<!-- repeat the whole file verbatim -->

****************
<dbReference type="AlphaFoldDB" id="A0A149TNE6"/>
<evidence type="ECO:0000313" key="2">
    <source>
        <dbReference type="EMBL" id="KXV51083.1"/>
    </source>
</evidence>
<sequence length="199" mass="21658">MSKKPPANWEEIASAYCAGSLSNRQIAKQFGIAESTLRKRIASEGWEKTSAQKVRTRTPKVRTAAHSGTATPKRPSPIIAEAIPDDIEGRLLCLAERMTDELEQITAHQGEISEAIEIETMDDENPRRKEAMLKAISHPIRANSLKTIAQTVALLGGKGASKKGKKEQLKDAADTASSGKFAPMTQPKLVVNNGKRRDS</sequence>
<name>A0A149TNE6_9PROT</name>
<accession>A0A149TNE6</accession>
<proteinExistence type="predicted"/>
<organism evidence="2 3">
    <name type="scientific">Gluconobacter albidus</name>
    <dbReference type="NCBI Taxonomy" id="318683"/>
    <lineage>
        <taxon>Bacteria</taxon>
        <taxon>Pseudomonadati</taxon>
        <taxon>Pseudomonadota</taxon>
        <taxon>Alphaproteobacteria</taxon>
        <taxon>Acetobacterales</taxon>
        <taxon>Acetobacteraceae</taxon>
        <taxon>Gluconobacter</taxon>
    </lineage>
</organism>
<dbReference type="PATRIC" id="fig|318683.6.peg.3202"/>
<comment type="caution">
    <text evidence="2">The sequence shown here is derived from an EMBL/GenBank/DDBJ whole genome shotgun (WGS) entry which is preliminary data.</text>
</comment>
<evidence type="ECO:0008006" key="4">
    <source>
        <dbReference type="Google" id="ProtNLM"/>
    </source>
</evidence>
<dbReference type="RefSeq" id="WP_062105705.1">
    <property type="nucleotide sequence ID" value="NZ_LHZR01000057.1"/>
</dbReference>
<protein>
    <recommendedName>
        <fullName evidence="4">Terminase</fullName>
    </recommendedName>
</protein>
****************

<dbReference type="AlphaFoldDB" id="A0A149TNE6"/>
<evidence type="ECO:0000313" key="2">
    <source>
        <dbReference type="EMBL" id="KXV51083.1"/>
    </source>
</evidence>
<sequence length="199" mass="21658">MSKKPPANWEEIASAYCAGSLSNRQIAKQFGIAESTLRKRIASEGWEKTSAQKVRTRTPKVRTAAHSGTATPKRPSPIIAEAIPDDIEGRLLCLAERMTDELEQITAHQGEISEAIEIETMDDENPRRKEAMLKAISHPIRANSLKTIAQTVALLGGKGASKKGKKEQLKDAADTASSGKFAPMTQPKLVVNNGKRRDS</sequence>
<name>A0A149TNE6_9PROT</name>
<accession>A0A149TNE6</accession>
<proteinExistence type="predicted"/>
<organism evidence="2 3">
    <name type="scientific">Gluconobacter albidus</name>
    <dbReference type="NCBI Taxonomy" id="318683"/>
    <lineage>
        <taxon>Bacteria</taxon>
        <taxon>Pseudomonadati</taxon>
        <taxon>Pseudomonadota</taxon>
        <taxon>Alphaproteobacteria</taxon>
        <taxon>Acetobacterales</taxon>
        <taxon>Acetobacteraceae</taxon>
        <taxon>Gluconobacter</taxon>
    </lineage>
</organism>
<dbReference type="PATRIC" id="fig|318683.6.peg.3202"/>
<comment type="caution">
    <text evidence="2">The sequence shown here is derived from an EMBL/GenBank/DDBJ whole genome shotgun (WGS) entry which is preliminary data.</text>
</comment>
<evidence type="ECO:0008006" key="4">
    <source>
        <dbReference type="Google" id="ProtNLM"/>
    </source>
</evidence>
<dbReference type="RefSeq" id="WP_062105705.1">
    <property type="nucleotide sequence ID" value="NZ_LHZR01000057.1"/>
</dbReference>
<protein>
    <recommendedName>
        <fullName evidence="4">Terminase</fullName>
    </recommendedName>
</protein>